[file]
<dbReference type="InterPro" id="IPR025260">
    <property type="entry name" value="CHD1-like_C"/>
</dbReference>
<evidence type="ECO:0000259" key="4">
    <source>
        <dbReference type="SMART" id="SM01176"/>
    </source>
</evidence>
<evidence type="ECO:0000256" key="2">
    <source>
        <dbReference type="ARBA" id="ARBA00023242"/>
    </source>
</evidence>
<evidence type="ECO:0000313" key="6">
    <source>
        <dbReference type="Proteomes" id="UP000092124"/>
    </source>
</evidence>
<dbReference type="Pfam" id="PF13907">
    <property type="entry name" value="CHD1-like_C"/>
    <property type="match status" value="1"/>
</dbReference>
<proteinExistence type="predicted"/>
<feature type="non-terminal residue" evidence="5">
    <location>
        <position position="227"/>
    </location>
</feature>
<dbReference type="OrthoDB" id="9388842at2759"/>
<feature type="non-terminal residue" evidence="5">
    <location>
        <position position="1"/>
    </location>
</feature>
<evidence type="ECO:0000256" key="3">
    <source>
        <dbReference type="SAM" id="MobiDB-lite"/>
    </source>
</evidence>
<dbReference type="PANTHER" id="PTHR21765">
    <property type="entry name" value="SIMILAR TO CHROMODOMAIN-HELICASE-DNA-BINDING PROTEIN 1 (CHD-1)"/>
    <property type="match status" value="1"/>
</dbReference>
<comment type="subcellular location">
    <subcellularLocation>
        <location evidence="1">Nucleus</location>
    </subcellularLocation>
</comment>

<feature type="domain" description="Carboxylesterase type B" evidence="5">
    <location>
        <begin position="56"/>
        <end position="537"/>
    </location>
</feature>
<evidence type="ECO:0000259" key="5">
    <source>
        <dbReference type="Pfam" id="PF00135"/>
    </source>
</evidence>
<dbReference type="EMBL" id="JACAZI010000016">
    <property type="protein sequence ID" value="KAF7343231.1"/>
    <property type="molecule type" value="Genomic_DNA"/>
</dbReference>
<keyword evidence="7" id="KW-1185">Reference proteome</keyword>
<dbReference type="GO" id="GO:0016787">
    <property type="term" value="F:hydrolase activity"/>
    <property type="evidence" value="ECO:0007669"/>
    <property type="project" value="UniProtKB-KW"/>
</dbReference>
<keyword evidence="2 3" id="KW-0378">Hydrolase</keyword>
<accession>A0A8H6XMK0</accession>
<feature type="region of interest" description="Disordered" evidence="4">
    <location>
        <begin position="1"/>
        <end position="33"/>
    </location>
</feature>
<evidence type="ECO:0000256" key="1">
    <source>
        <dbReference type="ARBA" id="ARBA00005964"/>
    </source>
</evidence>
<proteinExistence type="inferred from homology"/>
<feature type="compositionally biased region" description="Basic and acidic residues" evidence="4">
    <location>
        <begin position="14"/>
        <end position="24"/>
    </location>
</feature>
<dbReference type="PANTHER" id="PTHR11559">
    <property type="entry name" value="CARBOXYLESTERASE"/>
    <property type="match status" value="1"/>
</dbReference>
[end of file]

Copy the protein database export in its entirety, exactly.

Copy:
<dbReference type="InterPro" id="IPR025260">
    <property type="entry name" value="CHD1-like_C"/>
</dbReference>
<evidence type="ECO:0000259" key="4">
    <source>
        <dbReference type="SMART" id="SM01176"/>
    </source>
</evidence>
<evidence type="ECO:0000256" key="2">
    <source>
        <dbReference type="ARBA" id="ARBA00023242"/>
    </source>
</evidence>
<evidence type="ECO:0000313" key="6">
    <source>
        <dbReference type="Proteomes" id="UP000092124"/>
    </source>
</evidence>
<dbReference type="Pfam" id="PF13907">
    <property type="entry name" value="CHD1-like_C"/>
    <property type="match status" value="1"/>
</dbReference>
<proteinExistence type="predicted"/>
<feature type="non-terminal residue" evidence="5">
    <location>
        <position position="227"/>
    </location>
</feature>
<dbReference type="OrthoDB" id="9388842at2759"/>
<feature type="non-terminal residue" evidence="5">
    <location>
        <position position="1"/>
    </location>
</feature>
<evidence type="ECO:0000256" key="3">
    <source>
        <dbReference type="SAM" id="MobiDB-lite"/>
    </source>
</evidence>
<dbReference type="PANTHER" id="PTHR21765">
    <property type="entry name" value="SIMILAR TO CHROMODOMAIN-HELICASE-DNA-BINDING PROTEIN 1 (CHD-1)"/>
    <property type="match status" value="1"/>
</dbReference>
<comment type="subcellular location">
    <subcellularLocation>
        <location evidence="1">Nucleus</location>
    </subcellularLocation>
</comment>

<feature type="domain" description="Carboxylesterase type B" evidence="5">
    <location>
        <begin position="56"/>
        <end position="537"/>
    </location>
</feature>
<evidence type="ECO:0000259" key="5">
    <source>
        <dbReference type="Pfam" id="PF00135"/>
    </source>
</evidence>
<dbReference type="EMBL" id="JACAZI010000016">
    <property type="protein sequence ID" value="KAF7343231.1"/>
    <property type="molecule type" value="Genomic_DNA"/>
</dbReference>
<keyword evidence="7" id="KW-1185">Reference proteome</keyword>
<dbReference type="GO" id="GO:0016787">
    <property type="term" value="F:hydrolase activity"/>
    <property type="evidence" value="ECO:0007669"/>
    <property type="project" value="UniProtKB-KW"/>
</dbReference>
<keyword evidence="2 3" id="KW-0378">Hydrolase</keyword>
<accession>A0A8H6XMK0</accession>
<feature type="region of interest" description="Disordered" evidence="4">
    <location>
        <begin position="1"/>
        <end position="33"/>
    </location>
</feature>
<evidence type="ECO:0000256" key="1">
    <source>
        <dbReference type="ARBA" id="ARBA00005964"/>
    </source>
</evidence>
<proteinExistence type="inferred from homology"/>
<feature type="compositionally biased region" description="Basic and acidic residues" evidence="4">
    <location>
        <begin position="14"/>
        <end position="24"/>
    </location>
</feature>
<dbReference type="PANTHER" id="PTHR11559">
    <property type="entry name" value="CARBOXYLESTERASE"/>
    <property type="match status" value="1"/>
</dbReference>